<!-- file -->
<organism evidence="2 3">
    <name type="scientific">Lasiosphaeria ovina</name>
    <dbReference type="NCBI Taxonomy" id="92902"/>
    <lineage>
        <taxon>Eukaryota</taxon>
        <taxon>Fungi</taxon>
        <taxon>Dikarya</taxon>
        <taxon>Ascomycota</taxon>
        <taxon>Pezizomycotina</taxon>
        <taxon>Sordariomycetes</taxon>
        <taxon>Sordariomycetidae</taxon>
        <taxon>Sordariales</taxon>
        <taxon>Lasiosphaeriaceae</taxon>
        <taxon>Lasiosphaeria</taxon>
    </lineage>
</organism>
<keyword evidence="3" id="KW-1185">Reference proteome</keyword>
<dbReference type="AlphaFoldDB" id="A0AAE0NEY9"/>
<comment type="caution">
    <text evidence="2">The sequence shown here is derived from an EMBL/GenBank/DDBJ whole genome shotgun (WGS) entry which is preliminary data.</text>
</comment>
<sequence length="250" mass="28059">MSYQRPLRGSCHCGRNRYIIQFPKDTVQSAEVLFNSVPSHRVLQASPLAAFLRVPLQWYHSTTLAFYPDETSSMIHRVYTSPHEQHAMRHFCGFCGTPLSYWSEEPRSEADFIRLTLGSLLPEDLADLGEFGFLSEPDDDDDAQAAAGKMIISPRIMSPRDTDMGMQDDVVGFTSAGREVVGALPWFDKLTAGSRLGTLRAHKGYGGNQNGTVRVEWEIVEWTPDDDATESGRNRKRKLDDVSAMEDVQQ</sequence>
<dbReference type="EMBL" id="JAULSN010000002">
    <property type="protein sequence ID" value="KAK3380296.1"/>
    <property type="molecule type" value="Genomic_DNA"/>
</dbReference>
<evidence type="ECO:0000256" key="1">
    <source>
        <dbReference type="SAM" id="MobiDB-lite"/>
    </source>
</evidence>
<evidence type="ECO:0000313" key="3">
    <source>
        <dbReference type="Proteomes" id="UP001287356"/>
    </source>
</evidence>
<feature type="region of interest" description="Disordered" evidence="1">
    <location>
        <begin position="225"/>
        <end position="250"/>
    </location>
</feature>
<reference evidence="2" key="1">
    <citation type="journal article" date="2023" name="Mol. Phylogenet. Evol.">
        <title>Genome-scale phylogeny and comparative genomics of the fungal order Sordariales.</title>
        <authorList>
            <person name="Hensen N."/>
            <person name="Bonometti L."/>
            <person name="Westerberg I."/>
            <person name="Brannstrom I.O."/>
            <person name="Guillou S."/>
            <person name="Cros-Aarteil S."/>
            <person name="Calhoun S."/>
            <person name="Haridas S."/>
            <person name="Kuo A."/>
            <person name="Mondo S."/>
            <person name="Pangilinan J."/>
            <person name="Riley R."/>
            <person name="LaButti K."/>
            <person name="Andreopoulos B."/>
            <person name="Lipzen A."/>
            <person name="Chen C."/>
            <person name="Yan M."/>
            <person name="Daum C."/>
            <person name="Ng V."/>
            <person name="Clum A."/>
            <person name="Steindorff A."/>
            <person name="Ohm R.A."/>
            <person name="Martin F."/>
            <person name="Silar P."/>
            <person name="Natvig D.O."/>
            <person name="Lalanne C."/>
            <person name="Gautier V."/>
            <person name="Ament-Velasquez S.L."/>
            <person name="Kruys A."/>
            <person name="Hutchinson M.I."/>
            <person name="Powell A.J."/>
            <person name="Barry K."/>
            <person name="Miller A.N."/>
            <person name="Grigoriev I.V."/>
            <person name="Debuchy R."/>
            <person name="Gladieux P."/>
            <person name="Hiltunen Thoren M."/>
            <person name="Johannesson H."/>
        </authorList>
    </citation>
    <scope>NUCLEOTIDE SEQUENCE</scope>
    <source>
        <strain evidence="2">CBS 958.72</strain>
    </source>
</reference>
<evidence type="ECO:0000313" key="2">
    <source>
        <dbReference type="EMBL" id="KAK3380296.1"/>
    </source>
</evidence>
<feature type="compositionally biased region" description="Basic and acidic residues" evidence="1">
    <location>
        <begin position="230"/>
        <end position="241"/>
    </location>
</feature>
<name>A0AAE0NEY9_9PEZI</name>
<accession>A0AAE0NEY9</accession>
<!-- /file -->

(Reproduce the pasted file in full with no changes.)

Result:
<organism evidence="2 3">
    <name type="scientific">Lasiosphaeria ovina</name>
    <dbReference type="NCBI Taxonomy" id="92902"/>
    <lineage>
        <taxon>Eukaryota</taxon>
        <taxon>Fungi</taxon>
        <taxon>Dikarya</taxon>
        <taxon>Ascomycota</taxon>
        <taxon>Pezizomycotina</taxon>
        <taxon>Sordariomycetes</taxon>
        <taxon>Sordariomycetidae</taxon>
        <taxon>Sordariales</taxon>
        <taxon>Lasiosphaeriaceae</taxon>
        <taxon>Lasiosphaeria</taxon>
    </lineage>
</organism>
<keyword evidence="3" id="KW-1185">Reference proteome</keyword>
<dbReference type="AlphaFoldDB" id="A0AAE0NEY9"/>
<comment type="caution">
    <text evidence="2">The sequence shown here is derived from an EMBL/GenBank/DDBJ whole genome shotgun (WGS) entry which is preliminary data.</text>
</comment>
<sequence length="250" mass="28059">MSYQRPLRGSCHCGRNRYIIQFPKDTVQSAEVLFNSVPSHRVLQASPLAAFLRVPLQWYHSTTLAFYPDETSSMIHRVYTSPHEQHAMRHFCGFCGTPLSYWSEEPRSEADFIRLTLGSLLPEDLADLGEFGFLSEPDDDDDAQAAAGKMIISPRIMSPRDTDMGMQDDVVGFTSAGREVVGALPWFDKLTAGSRLGTLRAHKGYGGNQNGTVRVEWEIVEWTPDDDATESGRNRKRKLDDVSAMEDVQQ</sequence>
<dbReference type="EMBL" id="JAULSN010000002">
    <property type="protein sequence ID" value="KAK3380296.1"/>
    <property type="molecule type" value="Genomic_DNA"/>
</dbReference>
<evidence type="ECO:0000256" key="1">
    <source>
        <dbReference type="SAM" id="MobiDB-lite"/>
    </source>
</evidence>
<evidence type="ECO:0000313" key="3">
    <source>
        <dbReference type="Proteomes" id="UP001287356"/>
    </source>
</evidence>
<feature type="region of interest" description="Disordered" evidence="1">
    <location>
        <begin position="225"/>
        <end position="250"/>
    </location>
</feature>
<reference evidence="2" key="1">
    <citation type="journal article" date="2023" name="Mol. Phylogenet. Evol.">
        <title>Genome-scale phylogeny and comparative genomics of the fungal order Sordariales.</title>
        <authorList>
            <person name="Hensen N."/>
            <person name="Bonometti L."/>
            <person name="Westerberg I."/>
            <person name="Brannstrom I.O."/>
            <person name="Guillou S."/>
            <person name="Cros-Aarteil S."/>
            <person name="Calhoun S."/>
            <person name="Haridas S."/>
            <person name="Kuo A."/>
            <person name="Mondo S."/>
            <person name="Pangilinan J."/>
            <person name="Riley R."/>
            <person name="LaButti K."/>
            <person name="Andreopoulos B."/>
            <person name="Lipzen A."/>
            <person name="Chen C."/>
            <person name="Yan M."/>
            <person name="Daum C."/>
            <person name="Ng V."/>
            <person name="Clum A."/>
            <person name="Steindorff A."/>
            <person name="Ohm R.A."/>
            <person name="Martin F."/>
            <person name="Silar P."/>
            <person name="Natvig D.O."/>
            <person name="Lalanne C."/>
            <person name="Gautier V."/>
            <person name="Ament-Velasquez S.L."/>
            <person name="Kruys A."/>
            <person name="Hutchinson M.I."/>
            <person name="Powell A.J."/>
            <person name="Barry K."/>
            <person name="Miller A.N."/>
            <person name="Grigoriev I.V."/>
            <person name="Debuchy R."/>
            <person name="Gladieux P."/>
            <person name="Hiltunen Thoren M."/>
            <person name="Johannesson H."/>
        </authorList>
    </citation>
    <scope>NUCLEOTIDE SEQUENCE</scope>
    <source>
        <strain evidence="2">CBS 958.72</strain>
    </source>
</reference>
<evidence type="ECO:0000313" key="2">
    <source>
        <dbReference type="EMBL" id="KAK3380296.1"/>
    </source>
</evidence>
<feature type="compositionally biased region" description="Basic and acidic residues" evidence="1">
    <location>
        <begin position="230"/>
        <end position="241"/>
    </location>
</feature>
<name>A0AAE0NEY9_9PEZI</name>
<accession>A0AAE0NEY9</accession>